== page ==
I've taken my time to come to discussing the findings from Laura Steenbergen and colleagues  (open-access) providing "the first evidence that the intake of probiotics may help reduce negative thoughts associated with sad mood." It's not that I didn't find such results to be really interesting and having potential for quite a few different areas of psychiatry, but rather that other blogging topics have popped up in the meantime. No mind, we're here now.
Based on a growing evidence base suggesting that those trillions of wee beasties which call our gastrointestinal (GI) tract home might be doing so much more than helping us to digest our food and produce the odd vitamin or two , Steenbergen et al set about looking at whether probiotic supplementation "may reduce cognitive reactivity in non-depressed individuals." Just in case you need further explanation about what was being tested, we are told that: "Cognitive reactivity refers to the activation of dysfunctional patterns of thinking that are triggered by subtle changes in mood, such as ruminative (e.g., recurrent thoughts about possible causes and consequences of one’s distress), aggressive (e.g., to think about hurting others or oneself), hopelessness (e.g., loss of motivation and expectations about the future), and/or suicidal thoughts (e.g., to think that one’s death is the only way to end the suffering)." The probiotic under examination was a mixture called 'Ecologic®Barrier' - "a multispecies probiotic containing Bifidobacterium bifidum W23, Bifidobacterium lactis W52, Lactobacillus acidophilus W37, Lactobacillus brevis W63, Lactobacillus casei W56, Lactobacillus salivarius W24, and Lactococcus lactis (W19 and W58)." This is also not the first time that this preparation has been looked at by some authors on the Steenbergen paper either .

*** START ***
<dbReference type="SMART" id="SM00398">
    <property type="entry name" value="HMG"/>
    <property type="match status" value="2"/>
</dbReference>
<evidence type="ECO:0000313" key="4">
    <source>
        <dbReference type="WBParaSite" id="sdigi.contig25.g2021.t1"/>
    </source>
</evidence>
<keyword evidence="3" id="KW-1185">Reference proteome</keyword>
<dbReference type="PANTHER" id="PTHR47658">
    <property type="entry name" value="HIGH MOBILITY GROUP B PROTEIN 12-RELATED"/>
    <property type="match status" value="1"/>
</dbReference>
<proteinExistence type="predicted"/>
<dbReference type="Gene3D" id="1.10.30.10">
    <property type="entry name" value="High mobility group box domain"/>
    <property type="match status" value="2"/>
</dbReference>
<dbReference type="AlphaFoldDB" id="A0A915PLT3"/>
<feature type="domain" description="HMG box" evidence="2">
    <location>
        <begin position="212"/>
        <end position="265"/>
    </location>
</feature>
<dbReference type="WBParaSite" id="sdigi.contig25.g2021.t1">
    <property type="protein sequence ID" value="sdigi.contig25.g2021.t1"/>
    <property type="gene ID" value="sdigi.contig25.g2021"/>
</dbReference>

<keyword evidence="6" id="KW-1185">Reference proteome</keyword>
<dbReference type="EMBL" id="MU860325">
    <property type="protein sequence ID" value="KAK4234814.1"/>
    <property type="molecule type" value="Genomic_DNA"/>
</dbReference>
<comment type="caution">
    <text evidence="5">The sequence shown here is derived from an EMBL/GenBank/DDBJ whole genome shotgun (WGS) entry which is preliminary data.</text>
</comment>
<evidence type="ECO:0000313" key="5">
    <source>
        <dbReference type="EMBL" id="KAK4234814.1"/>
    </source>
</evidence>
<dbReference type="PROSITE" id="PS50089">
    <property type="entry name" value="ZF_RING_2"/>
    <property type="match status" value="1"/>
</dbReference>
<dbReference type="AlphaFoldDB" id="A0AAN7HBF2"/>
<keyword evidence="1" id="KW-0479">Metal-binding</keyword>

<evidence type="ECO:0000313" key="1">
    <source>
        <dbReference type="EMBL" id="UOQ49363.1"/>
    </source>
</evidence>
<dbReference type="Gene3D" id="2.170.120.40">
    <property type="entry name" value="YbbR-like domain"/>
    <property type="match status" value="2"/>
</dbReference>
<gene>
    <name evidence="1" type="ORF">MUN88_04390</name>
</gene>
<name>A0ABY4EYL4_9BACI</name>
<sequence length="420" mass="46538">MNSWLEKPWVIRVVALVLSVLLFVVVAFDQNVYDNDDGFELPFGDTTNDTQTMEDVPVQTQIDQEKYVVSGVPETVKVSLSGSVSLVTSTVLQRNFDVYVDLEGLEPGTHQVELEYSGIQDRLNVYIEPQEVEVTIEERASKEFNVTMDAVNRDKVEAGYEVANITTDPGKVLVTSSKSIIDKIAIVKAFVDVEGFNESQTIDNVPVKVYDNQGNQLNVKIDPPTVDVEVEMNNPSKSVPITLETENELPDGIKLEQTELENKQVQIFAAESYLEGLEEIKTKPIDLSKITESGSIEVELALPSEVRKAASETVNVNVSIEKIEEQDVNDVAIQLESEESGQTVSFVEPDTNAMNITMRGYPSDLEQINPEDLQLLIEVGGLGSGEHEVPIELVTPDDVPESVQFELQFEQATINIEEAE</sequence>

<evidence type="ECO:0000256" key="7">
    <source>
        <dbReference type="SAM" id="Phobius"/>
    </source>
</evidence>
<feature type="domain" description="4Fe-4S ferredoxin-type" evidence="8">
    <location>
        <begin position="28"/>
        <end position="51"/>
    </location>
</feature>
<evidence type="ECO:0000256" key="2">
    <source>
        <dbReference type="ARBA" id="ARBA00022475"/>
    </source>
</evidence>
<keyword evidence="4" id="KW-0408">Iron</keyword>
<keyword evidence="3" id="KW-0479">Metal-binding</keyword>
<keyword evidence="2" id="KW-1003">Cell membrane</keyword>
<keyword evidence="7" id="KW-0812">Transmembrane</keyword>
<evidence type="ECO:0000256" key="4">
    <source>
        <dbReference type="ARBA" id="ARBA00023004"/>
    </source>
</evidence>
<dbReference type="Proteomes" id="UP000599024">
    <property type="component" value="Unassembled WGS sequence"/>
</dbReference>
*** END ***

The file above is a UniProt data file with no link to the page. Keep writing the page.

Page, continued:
Using a "triple-blind, placebo-controlled, randomized, pre- and post-intervention assessment design" - triple blind meaning that group allocator, participants and outcome assessor were all blinded as to whether participants were given Ecologic®Barrier or a placebo (maize starch and maltodextrins) - researchers examined data for two groups of young adults (approximately 20 years of age) allocated to either probiotic (n=20) or placebo (n=20) over 4 weeks. All participants were described as 'healthy' with "no reported cardiac, renal, or hepatic conditions, no allergies or intolerance to lactose or gluten, no prescribed medication or drug use, and who reported to consume no more than 3–5 alcohol units per week participated in the study." They were also all non-smokers. Also: "No information was provided about the different types of intervention (probiotics vs. placebo) or about the hypotheses concerning the outcome of the experiment." Mood and "dysfunctional thoughts" were assessed pre- and post intervention/placebo using the Leiden Index of Depression Sensitivity (LEIDS-r), the Beck Depression Inventory II (BDI-II) and the Beck Anxiety Inventory (BAI) and off they went.
Results: bearing in mind that "cognitive reactivity is an important vulnerability marker of depression", authors reported that "a 4-week multispecies probiotic intervention reduced self-reported cognitive reactivity to sad mood, as indexed by the LEIDS-r." Specifically, scores on the rumination and aggression scales seemed to be most positively affected "indicating that in the probiotics supplementation condition participants perceived themselves to be less distracted by aggressive and ruminative thoughts when in a sad mood." Various other parameters also seemed to be affected by probiotic administration but these did not reach statistical significance.